“The next time you prepare an email click schedule, instead of send.” – Anthony Coundouris in today’s Tip 793
Do you pay attention to the timing of your emails?
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Scott Ingram: You’re listening to the Daily Sales Tips podcast and I’m your host, Scott Ingram. Today’s tip comes from Anthony Coundouris, and is a continuation of his Sales Time Management series. Anthony has a decade of experience consulting to technology and software-as-a-service startups. He specializes in designing automated sales and marketing systems, and is the author of the book run_frictionless. Here he is:
Anthony Coundouris: Thanks Scott, for having me on the show. In today’s Daily Sales Tip, I’d like to teach you sales time management. I’m going to show you how you can save hours of time by using effective communication. If you guessed, I’m an Australian, you guessed, right. Fun fact about Australians. Australia is a home to a creature called a drop bear. These critters are renowned for dropping from trees and attacking tourists. The good news is there are no drop bears. Australians created this fictitious animal to scare tourists. Australians love a good joke.
Now here’s the definition of effective communication.
The words you use in the body of an email, the look and feel of the pictures, and the timing. When the message is delivered all contribute to effective communication. However, as salespeople, sometimes we don’t have control over the words, which appear in our emails and even less control over the pictures and the layout. We do, however, have control over when the message is delivered.
Here’s why you want to pay attention to the timing of your emails.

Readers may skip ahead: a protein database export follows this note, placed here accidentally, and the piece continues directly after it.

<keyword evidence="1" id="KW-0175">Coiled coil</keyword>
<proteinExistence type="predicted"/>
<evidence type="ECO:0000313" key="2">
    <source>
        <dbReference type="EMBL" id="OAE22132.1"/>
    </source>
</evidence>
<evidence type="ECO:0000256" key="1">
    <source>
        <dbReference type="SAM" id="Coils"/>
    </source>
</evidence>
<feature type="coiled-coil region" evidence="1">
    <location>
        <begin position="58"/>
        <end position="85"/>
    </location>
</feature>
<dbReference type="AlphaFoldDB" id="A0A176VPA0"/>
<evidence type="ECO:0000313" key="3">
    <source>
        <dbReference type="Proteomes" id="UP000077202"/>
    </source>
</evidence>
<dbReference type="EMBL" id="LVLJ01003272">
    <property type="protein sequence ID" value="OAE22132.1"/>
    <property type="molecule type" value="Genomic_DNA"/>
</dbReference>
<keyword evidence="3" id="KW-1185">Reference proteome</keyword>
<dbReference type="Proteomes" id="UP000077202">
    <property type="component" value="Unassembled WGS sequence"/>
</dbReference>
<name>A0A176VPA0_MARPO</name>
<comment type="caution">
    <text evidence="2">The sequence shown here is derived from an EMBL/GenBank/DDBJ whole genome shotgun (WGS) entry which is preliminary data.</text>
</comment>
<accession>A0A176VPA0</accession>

Today, I’m writing to a customer and asking them to post a review on a service we delivered called a friction tuneup. Rather than click send, it’s Tuesday afternoon. I scheduled the email to arrive Friday morning. We found that review requests are more likely to be fulfilled if we send them on a Friday and prompt the customer to prepare the review over the coming weekend. Now, if you live in Australia or the US think about how this applies to message a send from East to the West Coast and vice versa. If you miss your window to have your message read today, it may be better to delay and send that message a day later.
Sending it now won’t make it get read quicker. A scheduling feature is included free with Gmail. MailChimp includes a free scheduler as well. While MailChimp is not ideal for dispatching a single email. MailChimp offers great advice, on the times of the day, your email is likely to be red. MailChimp claims that sending emails later in the morning, between 10:00 AM to noon, we’ll get you the best open rates. However, draw your own conclusions. I’ve served customers who prefer to read between seven to eight while traveling to work in the morning and other profiles like small business owners may be better contacted between 7 and 9:00 PM. Once they’ve stopped serving their customers. The next time you prepare an email click schedule, instead of send.
Let sum up.
If you did what we did and decided to time every message you sent, you made a good call. Here’s why.
Firstly, you provided a frictionless customer experience. You studied the hours, customers are more receptive to your communication and sent messages and replies at an hour convenient for them. Secondly, although your words in pictures in your proposal may not have been better than your competitors. Your proposal got read because you timed the delivery of your email. Lastly, while competitors wasted time sending unnecessary follow-up emails. Your first email, hit the mark and got red while competitors languish in the early game, begging the customer to read their proposal, your busy prepping a contract for the customer in the end game. Thanks Scott. Back to you.
Scott Ingram: Thanks Anthony. Anthony can help you reach predictable revenue with his 4Qs online sales training. You can try one course for free and we’ll have a link for you to just that at DailySales.Tips/793
Once you’ve checked that out. Be sure to come back tomorrow for another great sales tip. Thanks for listening!